Considering the time it takes to hire, train, and get everyone working well, I’d create a realistic timeline. This plan would include the time needed for each step and a buffer to handle unexpected challenges. Having some extra time is crucial, especially if a few people leave at the same time. So, we would focus on building a stronger plan to handle sudden departures without messing up our ability to meet targets.

For instance, if two or three people were to leave simultaneously, we lack individuals to take over their roles. We won’t be in a comfortable position where we can confidently say, “No problem, we’ll still be able to achieve our targets.” That’s why we prefer to approach this by keeping our goals in mind.

All in all, the plan would involve working backwards carefully, connecting the plan with the organization’s main goals, and adding flexibility to deal with surprises and changes in staff smoothly.

What are the must-haves for a sales plan?

There are a few major things that we take into account. It’s important to be aware of your both quarterly and annual targets. And you must have a clear understanding of the budget at your disposal. Alongside, understanding the timelines set by the management for achieving specific goals. Lastly, having an efficient team to help you execute the plan well.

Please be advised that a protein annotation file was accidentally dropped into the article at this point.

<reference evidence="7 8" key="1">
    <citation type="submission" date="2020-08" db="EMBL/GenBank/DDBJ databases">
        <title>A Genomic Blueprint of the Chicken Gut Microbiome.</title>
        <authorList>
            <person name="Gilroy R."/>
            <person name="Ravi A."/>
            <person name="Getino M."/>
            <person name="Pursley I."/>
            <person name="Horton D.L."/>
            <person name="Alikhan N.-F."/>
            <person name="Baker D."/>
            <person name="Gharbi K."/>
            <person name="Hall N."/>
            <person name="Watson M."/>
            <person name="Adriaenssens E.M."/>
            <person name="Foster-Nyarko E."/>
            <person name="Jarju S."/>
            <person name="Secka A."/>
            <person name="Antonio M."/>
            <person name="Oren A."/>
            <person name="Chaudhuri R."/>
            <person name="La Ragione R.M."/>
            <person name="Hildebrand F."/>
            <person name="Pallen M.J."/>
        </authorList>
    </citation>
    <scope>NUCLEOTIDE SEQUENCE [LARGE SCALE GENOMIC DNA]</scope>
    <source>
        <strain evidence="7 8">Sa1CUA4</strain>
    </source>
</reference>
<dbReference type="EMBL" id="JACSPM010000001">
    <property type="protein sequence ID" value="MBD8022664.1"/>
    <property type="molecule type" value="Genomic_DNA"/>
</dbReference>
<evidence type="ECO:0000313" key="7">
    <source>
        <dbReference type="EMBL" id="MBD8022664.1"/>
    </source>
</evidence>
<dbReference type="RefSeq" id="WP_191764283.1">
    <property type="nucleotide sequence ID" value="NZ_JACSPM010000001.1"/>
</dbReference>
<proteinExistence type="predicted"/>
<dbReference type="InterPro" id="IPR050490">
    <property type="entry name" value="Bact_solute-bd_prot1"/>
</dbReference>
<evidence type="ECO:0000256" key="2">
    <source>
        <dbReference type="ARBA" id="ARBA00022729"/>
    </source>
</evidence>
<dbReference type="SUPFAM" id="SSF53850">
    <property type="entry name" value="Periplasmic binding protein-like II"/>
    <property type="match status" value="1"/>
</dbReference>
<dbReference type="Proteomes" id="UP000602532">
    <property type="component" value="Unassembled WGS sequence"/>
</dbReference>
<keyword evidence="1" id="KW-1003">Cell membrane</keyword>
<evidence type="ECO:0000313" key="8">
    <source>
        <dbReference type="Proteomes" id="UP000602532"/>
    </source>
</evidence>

Best Practices for Creating a Sales Plan?

While we wouldn’t claim there is a best plan, as each plan may provide different outcomes and room for improvement. However, there are essential aspects to consider based on the standards you’ve set. 

Reflecting on successful plans can serve as a baseline for improvement.

To explain, instead of just focusing on targets, it is beneficial to divide and strategically plan how each team or team component will contribute. Consider the performance timeline for each team member. 

For example, a fresher may require more time to reach a certain productivity level compared to an experienced individual.

We break down the sales plan into three main components:

– Hiring

– Goal setting

– Execution

By concurrently managing these aspects, the process becomes more seamless. Often, there are challenges too, when attention shifts sequentially from hiring to training and then to productivity. To maintain a steady flow in sales planning, these components should ideally progress simultaneously.

In an ideal sales plan, hiring, training, and execution occur concurrently. If hiring is ongoing, training should also be in progress, with a team dedicated to each aspect.

That is the ideal sales plan that we would want to reach.

Mistakes to Avoid in a Sales Plan